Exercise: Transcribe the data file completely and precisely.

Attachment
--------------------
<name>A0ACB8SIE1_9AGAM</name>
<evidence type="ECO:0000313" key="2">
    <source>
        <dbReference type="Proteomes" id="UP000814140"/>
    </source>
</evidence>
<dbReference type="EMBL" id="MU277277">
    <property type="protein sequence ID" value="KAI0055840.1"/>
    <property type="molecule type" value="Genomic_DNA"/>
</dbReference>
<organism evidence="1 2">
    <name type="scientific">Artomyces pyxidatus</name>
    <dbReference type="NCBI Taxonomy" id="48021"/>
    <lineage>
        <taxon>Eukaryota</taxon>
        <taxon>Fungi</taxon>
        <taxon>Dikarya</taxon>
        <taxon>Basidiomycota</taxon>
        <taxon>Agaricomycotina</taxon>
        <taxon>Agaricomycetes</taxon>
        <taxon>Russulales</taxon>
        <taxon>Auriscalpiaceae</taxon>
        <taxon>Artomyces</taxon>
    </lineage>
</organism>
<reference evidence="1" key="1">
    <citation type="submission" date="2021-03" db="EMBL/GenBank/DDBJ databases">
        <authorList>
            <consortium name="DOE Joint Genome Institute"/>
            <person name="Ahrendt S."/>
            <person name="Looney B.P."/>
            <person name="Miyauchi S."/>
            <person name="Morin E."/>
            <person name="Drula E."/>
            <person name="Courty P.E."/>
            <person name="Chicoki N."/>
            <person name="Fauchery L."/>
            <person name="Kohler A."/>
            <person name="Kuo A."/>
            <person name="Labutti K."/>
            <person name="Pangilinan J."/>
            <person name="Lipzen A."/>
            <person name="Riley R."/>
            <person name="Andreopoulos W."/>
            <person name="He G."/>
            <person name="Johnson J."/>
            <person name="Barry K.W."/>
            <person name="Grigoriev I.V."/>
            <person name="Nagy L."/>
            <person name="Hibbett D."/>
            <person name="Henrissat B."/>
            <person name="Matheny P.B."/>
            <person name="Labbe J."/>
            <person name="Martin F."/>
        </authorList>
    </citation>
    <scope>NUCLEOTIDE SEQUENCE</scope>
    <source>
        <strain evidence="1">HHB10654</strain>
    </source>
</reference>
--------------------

<name>A0ACB8SIE1_9AGAM</name>
<evidence type="ECO:0000313" key="2">
    <source>
        <dbReference type="Proteomes" id="UP000814140"/>
    </source>
</evidence>
<dbReference type="EMBL" id="MU277277">
    <property type="protein sequence ID" value="KAI0055840.1"/>
    <property type="molecule type" value="Genomic_DNA"/>
</dbReference>
<organism evidence="1 2">
    <name type="scientific">Artomyces pyxidatus</name>
    <dbReference type="NCBI Taxonomy" id="48021"/>
    <lineage>
        <taxon>Eukaryota</taxon>
        <taxon>Fungi</taxon>
        <taxon>Dikarya</taxon>
        <taxon>Basidiomycota</taxon>
        <taxon>Agaricomycotina</taxon>
        <taxon>Agaricomycetes</taxon>
        <taxon>Russulales</taxon>
        <taxon>Auriscalpiaceae</taxon>
        <taxon>Artomyces</taxon>
    </lineage>
</organism>
<reference evidence="1" key="1">
    <citation type="submission" date="2021-03" db="EMBL/GenBank/DDBJ databases">
        <authorList>
            <consortium name="DOE Joint Genome Institute"/>
            <person name="Ahrendt S."/>
            <person name="Looney B.P."/>
            <person name="Miyauchi S."/>
            <person name="Morin E."/>
            <person name="Drula E."/>
            <person name="Courty P.E."/>
            <person name="Chicoki N."/>
            <person name="Fauchery L."/>
            <person name="Kohler A."/>
            <person name="Kuo A."/>
            <person name="Labutti K."/>
            <person name="Pangilinan J."/>
            <person name="Lipzen A."/>
            <person name="Riley R."/>
            <person name="Andreopoulos W."/>
            <person name="He G."/>
            <person name="Johnson J."/>
            <person name="Barry K.W."/>
            <person name="Grigoriev I.V."/>
            <person name="Nagy L."/>
            <person name="Hibbett D."/>
            <person name="Henrissat B."/>
            <person name="Matheny P.B."/>
            <person name="Labbe J."/>
            <person name="Martin F."/>
        </authorList>
    </citation>
    <scope>NUCLEOTIDE SEQUENCE</scope>
    <source>
        <strain evidence="1">HHB10654</strain>
    </source>
</reference>